Hunt, Frederick



Biographical Text

The last ex-City player to lose his life in the war was Frederick Hunt. Having played for the Exeter City reserve team, the Western Times described him to be 'certainly one of the most popular' of the group. Hunt also played turned out for Bath City, earning his trade as a prominent back in the side.

Only a week before the armistice, he died of pneumonia during the First World War on the 4th November 1918 while serving in 'B' Company, 2nd/4th Battalion, Devon Regiment aged 28. Hunt had been serving in Gaza at the time.

Fred was remembered in November 2018 in an article by Aidan Hamilton on the club's website

"Fred volunteered for active service soon after the outbreak of the war. In December 1914, along with other members of the football club, including director Norman Kendall and pro Alf Green, he sailed for India with the 2/4th Devons.

Later, a sergeant attached to the 1/123rd Outram Rifles as a musketry instructor, he took part in actions against Turkish forces, having embarked for Egypt in October 1917.

Fred was Exeter born and bred. He played for his local club St Leonard’s, then St Margaret’s in Topsham, and was ‘selected’ to play for Bath City.

Fred played as a full-back for the reserves in the Plymouth and District league on the 27/4/1912 against the Royal Navy Barracks, and played again in 1912/13 for the 2nd X1 (the reserves).

A full-back, he was a regular member of the Exeter City Reserve XI from September 1912 – right up until the autumn of 1914. He was, we’re told, ‘a very keen and clever Soccer footballer, being of fine physique’.

After a City practice game in August 1913, “Rover” of the Football Express wrote: "The amateurs have every reason to be pleased. Dilley, the Army Service Corps man, scored a goal, and Lewis got two, while Hunt was quite as good at back." He was a popular player.

Fred Hunt, 28, died of pneumonia at a hospital in Gaza. In the Gaza War Cemetery, the inscription on his headstone reads: ‘HE WILL ALWAYS LIVE IN THE HEARTS THAT LOVED HIM.'"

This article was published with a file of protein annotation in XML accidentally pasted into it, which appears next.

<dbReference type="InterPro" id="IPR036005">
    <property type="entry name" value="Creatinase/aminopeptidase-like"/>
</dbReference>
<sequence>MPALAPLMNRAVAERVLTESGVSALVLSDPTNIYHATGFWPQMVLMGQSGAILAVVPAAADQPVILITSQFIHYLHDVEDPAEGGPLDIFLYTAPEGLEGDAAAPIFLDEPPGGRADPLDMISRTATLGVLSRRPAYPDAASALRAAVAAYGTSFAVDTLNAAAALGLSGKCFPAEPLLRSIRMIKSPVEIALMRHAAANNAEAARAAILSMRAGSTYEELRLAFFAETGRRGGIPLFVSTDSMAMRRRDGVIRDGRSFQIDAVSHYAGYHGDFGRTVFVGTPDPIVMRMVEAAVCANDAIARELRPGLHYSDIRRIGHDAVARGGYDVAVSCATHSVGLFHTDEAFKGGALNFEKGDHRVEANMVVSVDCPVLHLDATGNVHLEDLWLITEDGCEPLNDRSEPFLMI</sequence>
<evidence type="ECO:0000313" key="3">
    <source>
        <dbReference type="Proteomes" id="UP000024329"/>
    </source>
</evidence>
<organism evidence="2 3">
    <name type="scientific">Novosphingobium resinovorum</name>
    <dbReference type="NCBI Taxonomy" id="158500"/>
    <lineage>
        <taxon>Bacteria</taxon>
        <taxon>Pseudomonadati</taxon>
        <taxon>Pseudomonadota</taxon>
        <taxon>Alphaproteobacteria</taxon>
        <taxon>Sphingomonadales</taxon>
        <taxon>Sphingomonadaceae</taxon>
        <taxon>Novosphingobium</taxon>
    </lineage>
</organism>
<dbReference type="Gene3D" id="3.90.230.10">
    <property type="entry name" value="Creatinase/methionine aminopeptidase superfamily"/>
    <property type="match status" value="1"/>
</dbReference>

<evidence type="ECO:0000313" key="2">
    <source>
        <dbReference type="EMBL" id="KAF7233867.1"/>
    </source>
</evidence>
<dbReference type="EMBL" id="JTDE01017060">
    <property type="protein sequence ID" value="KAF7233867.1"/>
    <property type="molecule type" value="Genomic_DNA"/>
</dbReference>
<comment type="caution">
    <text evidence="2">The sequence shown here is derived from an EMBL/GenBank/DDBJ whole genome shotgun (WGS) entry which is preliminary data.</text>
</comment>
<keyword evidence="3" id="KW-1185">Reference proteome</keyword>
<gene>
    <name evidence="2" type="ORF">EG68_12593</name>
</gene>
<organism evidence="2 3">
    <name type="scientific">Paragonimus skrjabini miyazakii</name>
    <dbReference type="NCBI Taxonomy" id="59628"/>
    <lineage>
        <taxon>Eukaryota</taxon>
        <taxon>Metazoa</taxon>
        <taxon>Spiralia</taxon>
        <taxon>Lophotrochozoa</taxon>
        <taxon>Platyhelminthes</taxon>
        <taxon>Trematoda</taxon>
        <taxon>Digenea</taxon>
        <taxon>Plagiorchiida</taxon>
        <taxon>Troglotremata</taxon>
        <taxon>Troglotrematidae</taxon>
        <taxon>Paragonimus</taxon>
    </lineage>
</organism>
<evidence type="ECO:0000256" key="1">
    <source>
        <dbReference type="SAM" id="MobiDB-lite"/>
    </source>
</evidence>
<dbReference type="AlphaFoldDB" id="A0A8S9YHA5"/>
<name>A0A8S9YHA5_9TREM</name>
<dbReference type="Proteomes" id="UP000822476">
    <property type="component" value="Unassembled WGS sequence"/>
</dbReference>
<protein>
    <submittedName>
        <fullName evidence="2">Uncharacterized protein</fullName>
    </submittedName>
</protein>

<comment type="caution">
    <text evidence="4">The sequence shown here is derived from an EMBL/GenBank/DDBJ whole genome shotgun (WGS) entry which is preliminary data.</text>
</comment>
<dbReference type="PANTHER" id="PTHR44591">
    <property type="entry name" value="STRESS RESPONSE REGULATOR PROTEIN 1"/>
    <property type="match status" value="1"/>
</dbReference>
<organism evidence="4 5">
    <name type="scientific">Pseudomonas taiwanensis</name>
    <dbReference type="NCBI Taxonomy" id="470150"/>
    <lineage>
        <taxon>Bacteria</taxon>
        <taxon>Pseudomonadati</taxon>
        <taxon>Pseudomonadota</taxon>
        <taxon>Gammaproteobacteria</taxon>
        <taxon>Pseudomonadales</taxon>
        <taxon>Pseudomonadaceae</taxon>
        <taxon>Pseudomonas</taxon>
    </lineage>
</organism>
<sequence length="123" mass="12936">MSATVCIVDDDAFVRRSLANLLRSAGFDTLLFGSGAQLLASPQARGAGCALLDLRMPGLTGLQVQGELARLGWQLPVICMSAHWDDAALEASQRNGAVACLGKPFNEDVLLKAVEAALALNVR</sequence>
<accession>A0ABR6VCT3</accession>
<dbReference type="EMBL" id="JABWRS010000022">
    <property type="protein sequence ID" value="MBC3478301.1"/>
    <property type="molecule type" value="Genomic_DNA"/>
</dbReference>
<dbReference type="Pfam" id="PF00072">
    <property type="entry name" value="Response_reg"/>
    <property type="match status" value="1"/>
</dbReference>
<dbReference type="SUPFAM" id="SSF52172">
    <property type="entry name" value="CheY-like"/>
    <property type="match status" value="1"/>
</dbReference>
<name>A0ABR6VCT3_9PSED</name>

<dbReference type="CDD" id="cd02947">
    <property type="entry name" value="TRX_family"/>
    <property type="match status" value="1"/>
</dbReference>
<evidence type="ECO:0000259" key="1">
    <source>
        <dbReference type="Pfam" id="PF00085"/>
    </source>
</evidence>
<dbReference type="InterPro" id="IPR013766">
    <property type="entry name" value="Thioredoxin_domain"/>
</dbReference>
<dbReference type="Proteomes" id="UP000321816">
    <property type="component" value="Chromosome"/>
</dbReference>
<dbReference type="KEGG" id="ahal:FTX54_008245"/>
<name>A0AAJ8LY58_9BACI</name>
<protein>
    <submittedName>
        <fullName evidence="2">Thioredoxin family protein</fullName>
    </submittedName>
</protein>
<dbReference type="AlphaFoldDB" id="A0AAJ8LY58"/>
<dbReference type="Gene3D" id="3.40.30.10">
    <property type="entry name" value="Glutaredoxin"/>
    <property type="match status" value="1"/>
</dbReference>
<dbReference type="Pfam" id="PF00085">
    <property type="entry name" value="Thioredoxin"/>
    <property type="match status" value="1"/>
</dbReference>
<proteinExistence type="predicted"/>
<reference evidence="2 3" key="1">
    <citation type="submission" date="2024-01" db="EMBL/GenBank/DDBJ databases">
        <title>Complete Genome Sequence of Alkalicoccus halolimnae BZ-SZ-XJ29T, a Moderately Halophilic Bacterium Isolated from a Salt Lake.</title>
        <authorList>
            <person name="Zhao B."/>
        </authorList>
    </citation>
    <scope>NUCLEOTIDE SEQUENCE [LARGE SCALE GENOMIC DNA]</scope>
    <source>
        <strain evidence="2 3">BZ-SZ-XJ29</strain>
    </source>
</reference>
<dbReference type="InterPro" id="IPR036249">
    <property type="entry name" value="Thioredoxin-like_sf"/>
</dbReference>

Death of Well-Known Exeter Footballer
Exeter and East Devon football followers will regret hear that Mr. and Mrs. Hunt, 5. Lansdowne Terrace, Exeter, have just received news of the death of their only son, Sergt. Fred Hunt, Instructor of Musketry of the Outram Rifles, from dysentry and pneumonia, at an hospital at Gaza. He volunteered for active service just after the outbreak of war, and left England for India shortly afterwards with the 2/4th Devons. Since then he has seen service in Palestines. Before the war he was employed at Mr. Harry Hems, and was a very keen and clever Soccer footballer, being of fine physique. He played as a back for St. Leonard's and St. Margaret's Topsham, and was then selected to play for Bath City. For several seasons previous to the outbreak of war he was one of the best, and certainly one of the most popular, of the Exeter City Reserve team. Much sympathy will go out to his father and family. His father, just after the outbreak of war joined the St. John Brigade, and has been doing his bit at the different hospitals in the City ever since.
Western Times - Wednesday 13 November 1918.

In November 2020, Martin Weiler, (Exeter City Museum Charity) wrote the following:

“We have tracked down another memorial in Higher Cemetery and it is quite a significant one. It is the first known memorial in the cemetery of one of the 13 Exeter City players who died in WW1: Fred Hunt. Fred died and is buried in Gaza, Palestine but his parents put up a memorial to him in Higher Cemetery. They were later buried next to him.”


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